With its asymmetrical plan, low-pitched roofs projecting out upon brackets, a soaring, square tower, and rich detail, Victoria Mansion exemplifies the Italian villa style that was fashionable in the mid-nineteenth century. This picturesque style was intended to convey a blending of city and country life, so it was especially suited to Morse's summer retreat in an urban setting. Architect Henry Austin effectively evoked this spirit by including numerous piazzas and balconies to connect the structure with the landscape, and by covering the brick structure with earthy-colored Connecticut brownstone and stone-colored mastic.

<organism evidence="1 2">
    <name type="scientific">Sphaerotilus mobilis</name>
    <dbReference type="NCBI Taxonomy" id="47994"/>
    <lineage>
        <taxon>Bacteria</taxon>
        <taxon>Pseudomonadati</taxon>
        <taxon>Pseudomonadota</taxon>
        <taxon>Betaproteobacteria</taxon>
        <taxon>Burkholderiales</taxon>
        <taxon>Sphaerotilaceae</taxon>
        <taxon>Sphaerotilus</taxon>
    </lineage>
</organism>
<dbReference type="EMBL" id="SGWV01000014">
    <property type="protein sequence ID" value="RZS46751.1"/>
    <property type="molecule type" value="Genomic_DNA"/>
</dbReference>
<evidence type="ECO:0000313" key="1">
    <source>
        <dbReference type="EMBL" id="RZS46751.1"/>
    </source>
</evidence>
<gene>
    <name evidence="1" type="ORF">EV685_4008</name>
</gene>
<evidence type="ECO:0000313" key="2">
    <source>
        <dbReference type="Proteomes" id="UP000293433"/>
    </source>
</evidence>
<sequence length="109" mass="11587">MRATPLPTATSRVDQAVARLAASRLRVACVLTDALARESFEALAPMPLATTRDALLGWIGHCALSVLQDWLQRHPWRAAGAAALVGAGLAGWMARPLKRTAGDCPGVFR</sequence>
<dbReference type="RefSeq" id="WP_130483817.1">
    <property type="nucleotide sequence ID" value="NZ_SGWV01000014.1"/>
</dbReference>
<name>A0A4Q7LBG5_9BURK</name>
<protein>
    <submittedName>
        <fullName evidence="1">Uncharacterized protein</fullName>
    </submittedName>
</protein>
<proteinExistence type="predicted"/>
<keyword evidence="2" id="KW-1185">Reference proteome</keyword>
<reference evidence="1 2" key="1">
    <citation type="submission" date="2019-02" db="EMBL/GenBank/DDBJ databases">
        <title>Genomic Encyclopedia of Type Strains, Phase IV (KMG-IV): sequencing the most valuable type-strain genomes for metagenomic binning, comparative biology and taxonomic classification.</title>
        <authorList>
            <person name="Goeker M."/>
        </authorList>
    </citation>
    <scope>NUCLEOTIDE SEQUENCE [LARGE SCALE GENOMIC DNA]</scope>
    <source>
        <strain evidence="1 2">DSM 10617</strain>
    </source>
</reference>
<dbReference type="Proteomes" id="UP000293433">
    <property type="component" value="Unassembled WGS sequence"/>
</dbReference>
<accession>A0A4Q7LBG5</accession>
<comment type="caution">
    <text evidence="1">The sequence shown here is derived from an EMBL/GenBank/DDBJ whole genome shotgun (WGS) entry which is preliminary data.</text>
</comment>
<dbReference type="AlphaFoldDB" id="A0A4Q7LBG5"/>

The maintenance and upkeep of the Mansion's brownstone has been a major focus of our conservation efforts over the years. In 2001, Victoria Mansion was awarded a prestigious Save America's Treasures grant to help make critical repairs to badly deteriorated brownstone of the tower; the comprehensive $1.4 million restoration project was completed in February 2005. Subsequent brownstone projects have rebuilt the front steps and replaced the long-missing railings, balusters, and decorative carved finials. Much of the brownstone restoration technology currently in use around the world was perfected in the ongoing work at Victoria Mansion.